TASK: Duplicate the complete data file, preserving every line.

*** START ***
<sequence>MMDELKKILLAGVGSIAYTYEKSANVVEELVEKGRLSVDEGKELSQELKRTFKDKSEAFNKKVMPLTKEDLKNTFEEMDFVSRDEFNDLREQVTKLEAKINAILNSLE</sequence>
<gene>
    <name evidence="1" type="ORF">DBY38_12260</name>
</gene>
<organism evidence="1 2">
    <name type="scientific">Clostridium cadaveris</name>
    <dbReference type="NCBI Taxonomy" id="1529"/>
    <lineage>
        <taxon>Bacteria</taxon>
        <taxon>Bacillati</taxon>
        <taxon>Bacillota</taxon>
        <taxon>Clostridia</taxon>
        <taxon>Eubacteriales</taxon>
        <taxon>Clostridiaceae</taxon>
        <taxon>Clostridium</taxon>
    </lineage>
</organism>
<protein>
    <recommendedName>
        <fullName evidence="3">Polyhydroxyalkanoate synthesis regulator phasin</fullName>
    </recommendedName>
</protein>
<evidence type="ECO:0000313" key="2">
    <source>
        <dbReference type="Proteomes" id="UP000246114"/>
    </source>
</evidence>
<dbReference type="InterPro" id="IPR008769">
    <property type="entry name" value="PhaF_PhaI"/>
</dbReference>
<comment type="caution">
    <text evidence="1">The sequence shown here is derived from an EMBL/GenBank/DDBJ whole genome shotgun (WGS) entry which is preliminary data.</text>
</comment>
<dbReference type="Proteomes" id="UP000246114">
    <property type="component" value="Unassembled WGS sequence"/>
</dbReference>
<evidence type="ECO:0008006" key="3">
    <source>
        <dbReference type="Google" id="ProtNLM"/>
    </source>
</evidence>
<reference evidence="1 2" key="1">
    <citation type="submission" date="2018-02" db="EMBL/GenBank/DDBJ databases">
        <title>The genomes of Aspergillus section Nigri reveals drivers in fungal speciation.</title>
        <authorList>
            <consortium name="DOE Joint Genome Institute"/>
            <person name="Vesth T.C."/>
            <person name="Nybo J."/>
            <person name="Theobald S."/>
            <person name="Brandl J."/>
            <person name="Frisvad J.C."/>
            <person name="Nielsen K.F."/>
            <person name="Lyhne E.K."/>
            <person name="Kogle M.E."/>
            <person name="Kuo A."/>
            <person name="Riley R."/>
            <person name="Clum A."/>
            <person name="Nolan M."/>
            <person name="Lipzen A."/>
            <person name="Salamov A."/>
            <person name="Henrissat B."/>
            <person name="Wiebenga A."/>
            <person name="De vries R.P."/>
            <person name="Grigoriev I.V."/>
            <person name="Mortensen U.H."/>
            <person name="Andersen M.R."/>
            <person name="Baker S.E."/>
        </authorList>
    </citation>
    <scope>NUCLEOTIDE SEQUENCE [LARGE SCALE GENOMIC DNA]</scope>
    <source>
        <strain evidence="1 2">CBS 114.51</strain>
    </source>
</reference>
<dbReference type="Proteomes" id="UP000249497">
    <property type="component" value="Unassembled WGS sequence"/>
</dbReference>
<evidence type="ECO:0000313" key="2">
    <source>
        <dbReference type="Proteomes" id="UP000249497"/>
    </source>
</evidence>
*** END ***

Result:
<sequence>MMDELKKILLAGVGSIAYTYEKSANVVEELVEKGRLSVDEGKELSQELKRTFKDKSEAFNKKVMPLTKEDLKNTFEEMDFVSRDEFNDLREQVTKLEAKINAILNSLE</sequence>
<gene>
    <name evidence="1" type="ORF">DBY38_12260</name>
</gene>
<organism evidence="1 2">
    <name type="scientific">Clostridium cadaveris</name>
    <dbReference type="NCBI Taxonomy" id="1529"/>
    <lineage>
        <taxon>Bacteria</taxon>
        <taxon>Bacillati</taxon>
        <taxon>Bacillota</taxon>
        <taxon>Clostridia</taxon>
        <taxon>Eubacteriales</taxon>
        <taxon>Clostridiaceae</taxon>
        <taxon>Clostridium</taxon>
    </lineage>
</organism>
<protein>
    <recommendedName>
        <fullName evidence="3">Polyhydroxyalkanoate synthesis regulator phasin</fullName>
    </recommendedName>
</protein>
<evidence type="ECO:0000313" key="2">
    <source>
        <dbReference type="Proteomes" id="UP000246114"/>
    </source>
</evidence>
<dbReference type="InterPro" id="IPR008769">
    <property type="entry name" value="PhaF_PhaI"/>
</dbReference>
<comment type="caution">
    <text evidence="1">The sequence shown here is derived from an EMBL/GenBank/DDBJ whole genome shotgun (WGS) entry which is preliminary data.</text>
</comment>
<dbReference type="Proteomes" id="UP000246114">
    <property type="component" value="Unassembled WGS sequence"/>
</dbReference>
<evidence type="ECO:0008006" key="3">
    <source>
        <dbReference type="Google" id="ProtNLM"/>
    </source>
</evidence>
<reference evidence="1 2" key="1">
    <citation type="submission" date="2018-02" db="EMBL/GenBank/DDBJ databases">
        <title>The genomes of Aspergillus section Nigri reveals drivers in fungal speciation.</title>
        <authorList>
            <consortium name="DOE Joint Genome Institute"/>
            <person name="Vesth T.C."/>
            <person name="Nybo J."/>
            <person name="Theobald S."/>
            <person name="Brandl J."/>
            <person name="Frisvad J.C."/>
            <person name="Nielsen K.F."/>
            <person name="Lyhne E.K."/>
            <person name="Kogle M.E."/>
            <person name="Kuo A."/>
            <person name="Riley R."/>
            <person name="Clum A."/>
            <person name="Nolan M."/>
            <person name="Lipzen A."/>
            <person name="Salamov A."/>
            <person name="Henrissat B."/>
            <person name="Wiebenga A."/>
            <person name="De vries R.P."/>
            <person name="Grigoriev I.V."/>
            <person name="Mortensen U.H."/>
            <person name="Andersen M.R."/>
            <person name="Baker S.E."/>
        </authorList>
    </citation>
    <scope>NUCLEOTIDE SEQUENCE [LARGE SCALE GENOMIC DNA]</scope>
    <source>
        <strain evidence="1 2">CBS 114.51</strain>
    </source>
</reference>
<dbReference type="Proteomes" id="UP000249497">
    <property type="component" value="Unassembled WGS sequence"/>
</dbReference>
<evidence type="ECO:0000313" key="2">
    <source>
        <dbReference type="Proteomes" id="UP000249497"/>
    </source>
</evidence>